At its CES keynote today, Ford announced its Smart Mobility initiative, a set of 25 experiments ranging from big data analytics to a car swap service that let you swap your Mustang in for a minivan for the weekend. The company also talked about its plans for autonomous cars. Ford CEO Mark Fields noted four trends for the auto industry’s future: Increasing urbanization, and its… Read More

  • Samsung Announces The T1, A Tiny Drive That Can Pack Up To A Terabyte

    Samsung Announces The T1, A Tiny Drive That Can Pack Up To A Terabyte

    This afternoon in Las Vegas, Samsung announced a new storage product, the SSD T1, which can store up to a terabyte of content in a device the size of a business card and weighs about an ounce. The SSD T1 also comes in smaller, 256 gigabyte and 500 gigabytes versions. The device will retain for between $179 and $599, depending on how much storage capacity you need. The T1 ships this month. Read More

  • Qualcomm Breaks Down Its Plans To Build Chips For The Internet Of Everything

    Qualcomm Breaks Down Its Plans To Build Chips For The Internet Of Everything

    During its CES press conference today, Qualcomm, a semiconductor company, announced partnerships with Walgreens and Novartis to use its 2net wireless health platform. The San Diego-based company’s president, Derek Arberle, also spent a chunk of time discussing its previously announced Snapdragon 810 chip making its debut in the new LG G Flex 2 today, which will include support for 4K… Read More

  • Netflix Argues Against Internet Fast Lanes As GOP Opposition To Net Neutrality Looms

    Netflix Argues Against Internet Fast Lanes As GOP Opposition To Net Neutrality Looms

    Netflix today published a short blog post, making its case against the creation of so-called “Internet fast-lanes.” Fast lanes, also known by the more technical term “paid prioritization,” could allow Internet providers to sell digital content companies faster access to consumers. Read More

  • The OBox Is A Console’s Take On Android Gaming

    The OBox Is A Console’s Take On Android Gaming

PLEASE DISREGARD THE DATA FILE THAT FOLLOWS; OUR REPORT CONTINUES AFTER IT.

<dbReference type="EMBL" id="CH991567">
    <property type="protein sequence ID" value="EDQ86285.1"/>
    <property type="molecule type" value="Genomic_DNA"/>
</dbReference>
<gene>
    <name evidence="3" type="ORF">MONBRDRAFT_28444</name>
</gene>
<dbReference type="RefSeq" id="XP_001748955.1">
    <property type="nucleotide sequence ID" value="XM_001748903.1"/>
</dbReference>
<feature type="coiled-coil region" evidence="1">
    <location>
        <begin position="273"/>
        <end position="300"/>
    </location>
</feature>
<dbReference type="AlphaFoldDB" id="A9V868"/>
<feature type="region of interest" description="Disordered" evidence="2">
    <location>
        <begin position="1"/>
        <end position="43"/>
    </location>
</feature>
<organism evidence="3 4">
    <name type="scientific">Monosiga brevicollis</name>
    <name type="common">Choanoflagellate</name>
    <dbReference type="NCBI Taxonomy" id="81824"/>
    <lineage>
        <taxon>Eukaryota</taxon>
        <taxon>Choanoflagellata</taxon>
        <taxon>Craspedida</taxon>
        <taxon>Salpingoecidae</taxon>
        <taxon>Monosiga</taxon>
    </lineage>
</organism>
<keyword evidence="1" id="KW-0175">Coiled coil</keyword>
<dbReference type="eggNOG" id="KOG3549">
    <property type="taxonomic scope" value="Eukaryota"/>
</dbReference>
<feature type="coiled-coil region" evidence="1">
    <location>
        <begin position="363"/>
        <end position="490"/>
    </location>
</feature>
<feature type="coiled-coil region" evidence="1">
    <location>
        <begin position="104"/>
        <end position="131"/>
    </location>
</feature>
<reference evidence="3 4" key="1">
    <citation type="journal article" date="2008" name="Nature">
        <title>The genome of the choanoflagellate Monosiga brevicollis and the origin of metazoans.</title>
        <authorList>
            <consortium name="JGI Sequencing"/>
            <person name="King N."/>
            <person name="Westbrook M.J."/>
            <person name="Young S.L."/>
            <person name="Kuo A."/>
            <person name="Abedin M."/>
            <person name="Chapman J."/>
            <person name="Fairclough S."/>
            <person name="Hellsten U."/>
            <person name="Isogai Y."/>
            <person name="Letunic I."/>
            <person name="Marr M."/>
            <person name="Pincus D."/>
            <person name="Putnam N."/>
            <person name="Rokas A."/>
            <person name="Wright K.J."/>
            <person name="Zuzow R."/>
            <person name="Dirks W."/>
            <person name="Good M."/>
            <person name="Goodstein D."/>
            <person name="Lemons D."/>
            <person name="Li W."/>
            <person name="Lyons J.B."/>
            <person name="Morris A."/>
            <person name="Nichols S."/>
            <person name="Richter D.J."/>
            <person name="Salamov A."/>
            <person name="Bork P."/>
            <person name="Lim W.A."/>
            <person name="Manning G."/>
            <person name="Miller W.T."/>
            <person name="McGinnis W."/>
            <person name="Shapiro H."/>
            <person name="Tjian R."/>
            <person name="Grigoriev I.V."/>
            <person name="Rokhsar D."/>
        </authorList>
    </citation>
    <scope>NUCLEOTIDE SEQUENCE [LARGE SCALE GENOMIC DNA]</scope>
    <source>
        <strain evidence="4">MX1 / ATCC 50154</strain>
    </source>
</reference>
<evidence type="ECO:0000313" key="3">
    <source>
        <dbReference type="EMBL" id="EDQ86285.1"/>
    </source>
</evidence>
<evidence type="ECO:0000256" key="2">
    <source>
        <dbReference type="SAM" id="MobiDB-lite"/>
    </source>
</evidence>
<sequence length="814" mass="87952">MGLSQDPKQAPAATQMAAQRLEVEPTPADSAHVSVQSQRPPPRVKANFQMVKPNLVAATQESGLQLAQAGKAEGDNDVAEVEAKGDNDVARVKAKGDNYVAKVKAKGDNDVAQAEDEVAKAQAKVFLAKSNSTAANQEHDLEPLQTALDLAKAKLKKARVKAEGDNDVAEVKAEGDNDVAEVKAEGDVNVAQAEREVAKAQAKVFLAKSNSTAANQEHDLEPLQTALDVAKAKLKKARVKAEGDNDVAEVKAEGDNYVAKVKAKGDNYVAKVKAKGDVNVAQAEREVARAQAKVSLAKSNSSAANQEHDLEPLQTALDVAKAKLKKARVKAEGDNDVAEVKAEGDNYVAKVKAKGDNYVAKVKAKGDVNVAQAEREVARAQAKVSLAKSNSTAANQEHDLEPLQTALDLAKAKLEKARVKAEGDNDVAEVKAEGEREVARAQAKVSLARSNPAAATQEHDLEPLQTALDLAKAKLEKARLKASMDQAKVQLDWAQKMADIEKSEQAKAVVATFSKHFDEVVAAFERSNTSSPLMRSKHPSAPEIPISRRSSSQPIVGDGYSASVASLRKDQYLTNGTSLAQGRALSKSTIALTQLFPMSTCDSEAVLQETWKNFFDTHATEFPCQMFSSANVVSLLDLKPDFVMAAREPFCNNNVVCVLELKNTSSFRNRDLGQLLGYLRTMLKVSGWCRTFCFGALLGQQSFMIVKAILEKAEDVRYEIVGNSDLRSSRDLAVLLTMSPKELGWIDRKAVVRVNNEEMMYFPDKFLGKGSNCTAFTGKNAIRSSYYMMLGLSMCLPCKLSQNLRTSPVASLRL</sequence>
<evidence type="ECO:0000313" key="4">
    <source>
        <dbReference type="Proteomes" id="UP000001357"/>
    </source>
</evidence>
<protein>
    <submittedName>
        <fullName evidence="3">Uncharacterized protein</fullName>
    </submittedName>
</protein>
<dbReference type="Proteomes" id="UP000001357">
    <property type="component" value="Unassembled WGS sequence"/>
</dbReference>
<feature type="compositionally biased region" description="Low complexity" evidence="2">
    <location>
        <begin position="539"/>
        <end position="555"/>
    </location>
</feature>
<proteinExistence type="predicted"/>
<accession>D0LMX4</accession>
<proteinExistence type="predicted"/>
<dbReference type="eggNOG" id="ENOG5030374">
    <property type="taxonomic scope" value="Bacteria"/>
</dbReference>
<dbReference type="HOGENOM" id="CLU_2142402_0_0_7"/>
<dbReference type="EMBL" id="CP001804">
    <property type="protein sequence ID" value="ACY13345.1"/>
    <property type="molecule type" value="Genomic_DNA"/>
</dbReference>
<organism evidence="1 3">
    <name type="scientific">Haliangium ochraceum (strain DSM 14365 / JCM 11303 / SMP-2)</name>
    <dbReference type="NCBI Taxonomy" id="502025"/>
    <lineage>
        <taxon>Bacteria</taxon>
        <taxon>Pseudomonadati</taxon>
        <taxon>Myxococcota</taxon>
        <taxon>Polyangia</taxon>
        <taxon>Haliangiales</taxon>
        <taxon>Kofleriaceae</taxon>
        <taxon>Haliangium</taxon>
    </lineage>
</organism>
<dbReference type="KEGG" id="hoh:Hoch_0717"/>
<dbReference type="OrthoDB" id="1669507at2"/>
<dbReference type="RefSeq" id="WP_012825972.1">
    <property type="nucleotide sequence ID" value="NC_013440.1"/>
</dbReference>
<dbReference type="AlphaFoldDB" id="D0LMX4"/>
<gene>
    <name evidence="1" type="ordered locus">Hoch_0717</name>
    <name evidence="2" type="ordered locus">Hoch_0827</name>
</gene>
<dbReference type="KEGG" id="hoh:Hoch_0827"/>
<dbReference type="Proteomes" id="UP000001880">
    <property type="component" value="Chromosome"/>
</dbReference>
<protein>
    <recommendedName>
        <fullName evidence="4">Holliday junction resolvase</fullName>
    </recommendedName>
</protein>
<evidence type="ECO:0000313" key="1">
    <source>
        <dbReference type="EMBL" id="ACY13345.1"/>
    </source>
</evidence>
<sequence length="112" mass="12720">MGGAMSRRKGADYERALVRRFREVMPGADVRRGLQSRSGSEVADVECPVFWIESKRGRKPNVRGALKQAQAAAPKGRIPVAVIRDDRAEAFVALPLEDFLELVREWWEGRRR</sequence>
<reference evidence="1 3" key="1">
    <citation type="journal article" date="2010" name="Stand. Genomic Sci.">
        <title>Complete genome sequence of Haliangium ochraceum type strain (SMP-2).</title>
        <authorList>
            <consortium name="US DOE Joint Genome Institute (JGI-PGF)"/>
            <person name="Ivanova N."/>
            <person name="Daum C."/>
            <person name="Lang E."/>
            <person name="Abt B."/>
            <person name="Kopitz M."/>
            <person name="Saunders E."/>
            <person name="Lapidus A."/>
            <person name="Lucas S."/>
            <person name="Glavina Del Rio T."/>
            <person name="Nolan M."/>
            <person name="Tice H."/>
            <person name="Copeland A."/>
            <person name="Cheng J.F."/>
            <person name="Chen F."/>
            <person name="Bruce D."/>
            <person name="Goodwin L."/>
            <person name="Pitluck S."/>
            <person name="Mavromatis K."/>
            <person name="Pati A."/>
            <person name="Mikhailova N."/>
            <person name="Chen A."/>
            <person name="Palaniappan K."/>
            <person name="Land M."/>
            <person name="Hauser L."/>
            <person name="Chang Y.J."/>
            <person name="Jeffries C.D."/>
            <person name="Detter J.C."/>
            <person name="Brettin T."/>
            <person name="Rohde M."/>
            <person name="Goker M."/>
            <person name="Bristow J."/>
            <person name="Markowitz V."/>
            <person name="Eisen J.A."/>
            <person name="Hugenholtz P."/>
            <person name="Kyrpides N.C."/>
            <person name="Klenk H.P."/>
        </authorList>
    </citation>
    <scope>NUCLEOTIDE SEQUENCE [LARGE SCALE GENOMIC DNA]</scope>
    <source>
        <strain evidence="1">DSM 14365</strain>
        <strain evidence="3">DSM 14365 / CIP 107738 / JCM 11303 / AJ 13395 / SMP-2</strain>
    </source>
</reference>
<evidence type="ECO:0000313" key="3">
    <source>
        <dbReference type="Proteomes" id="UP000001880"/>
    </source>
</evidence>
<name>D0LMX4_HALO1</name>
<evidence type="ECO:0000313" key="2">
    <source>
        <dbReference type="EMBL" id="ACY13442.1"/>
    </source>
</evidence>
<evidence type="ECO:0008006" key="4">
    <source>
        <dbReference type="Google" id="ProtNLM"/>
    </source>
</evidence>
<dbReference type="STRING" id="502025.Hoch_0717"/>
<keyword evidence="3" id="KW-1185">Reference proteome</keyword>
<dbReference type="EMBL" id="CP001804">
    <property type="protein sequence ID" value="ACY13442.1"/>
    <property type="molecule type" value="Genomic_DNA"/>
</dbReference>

At CES this year, Snail, a Chinese gaming company, demoed a new console it is working to release early this year called the OBox. The device is essentially a modular — their word — computer that runs Android games. I tinkered with the thing earlier today when it was attached to a large television, playing games in 3D. Snail declined to detail the price of the device, which was… Read More

  • Bitcoin Slumps

    Bitcoin Slumps

    2015 has not been kind to bitcoin thus far. The cryptocurrency, which has endured a stiff price decline since its late-2013 heights, is back below the $300 mark. Bitcoin’s total transaction volume, as measured by Blockchain.info, has also slipped in recent days. Read More

  • CrunchWeek 2014 In Review: Hacks, Money, Outrage

    CrunchWeek’s 2014 In Review: Hacks Aplenty, Mega Money, Tech’s Stars Under Scrutiny

    This week’s episode of CrunchWeek is coming a couple of days early, since it’s really a CrunchYear — we took some time to look back at some of the biggest trends and stories from 2014 in tech news. It was a year of many huge security breaches, from Target and Home Depot to the infamous Fappening, Snappening, and Sony. It was also a year of huge amounts of money, from… Read More

  • Microsoft’s Windows Store Sees 110% Download Growth From A Year Ago

    Microsoft’s Windows Store Sees 110% Download Growth From A Year Ago

    According to the company, Microsoft has seen a 110 percent rise in the number of app downloads on the Windows Store in the last year. The increase, as relayed by the firm’s own Todd Brix, is built on the back of 30 percent more active users in the same period, and has led to a more than doubling of “gross sales” for developers. Read More

  • What The Hell Is A Startup Anyway?

    What The Hell Is A Startup Anyway?

    If you regularly read technology media, and I honestly can’t recommend it, you will run into occasional references to “startups.” Many consider startups to be small companies determined to grow quickly in the hopes of becoming the next passé giant whose corporate campus costs so much to maintain that it eventually has to stop serving chilled sake by robot on Thursdays. Read More

  • Microsoft Is Rumored To Be Building A New Browser That Is Not Internet Explorer

    Microsoft Is Rumored To Be Building A New Browser That Is Not Internet Explorer

    Remember when Chrome was fast? Microsoft might, if ZDNet’s Mary Jo Foley’s recent report that the software company is building a lightweight browser, codenamed “Spartan,” bears out. According to Foley, Spartan is “new” and “isn’t [Internet Explorer].” Her post notes that it could be set free inside of the Windows 10 release schedule. In… Read More

  • Tech’s Year Of Missed Political Gains

    Tech’s Year Of Missed Political Gains

    The technology sector had a rough year in Washington. In the face of growing political spending, increasing economic might and stumbling government agencies, tech got nearly nothing it wanted in 2014. NSA reform died, as did copyright reform, and patent reform. Immigration reform? Kaput. And the recent election axed important politicians who were allied with the tech industry on certain issues. Read More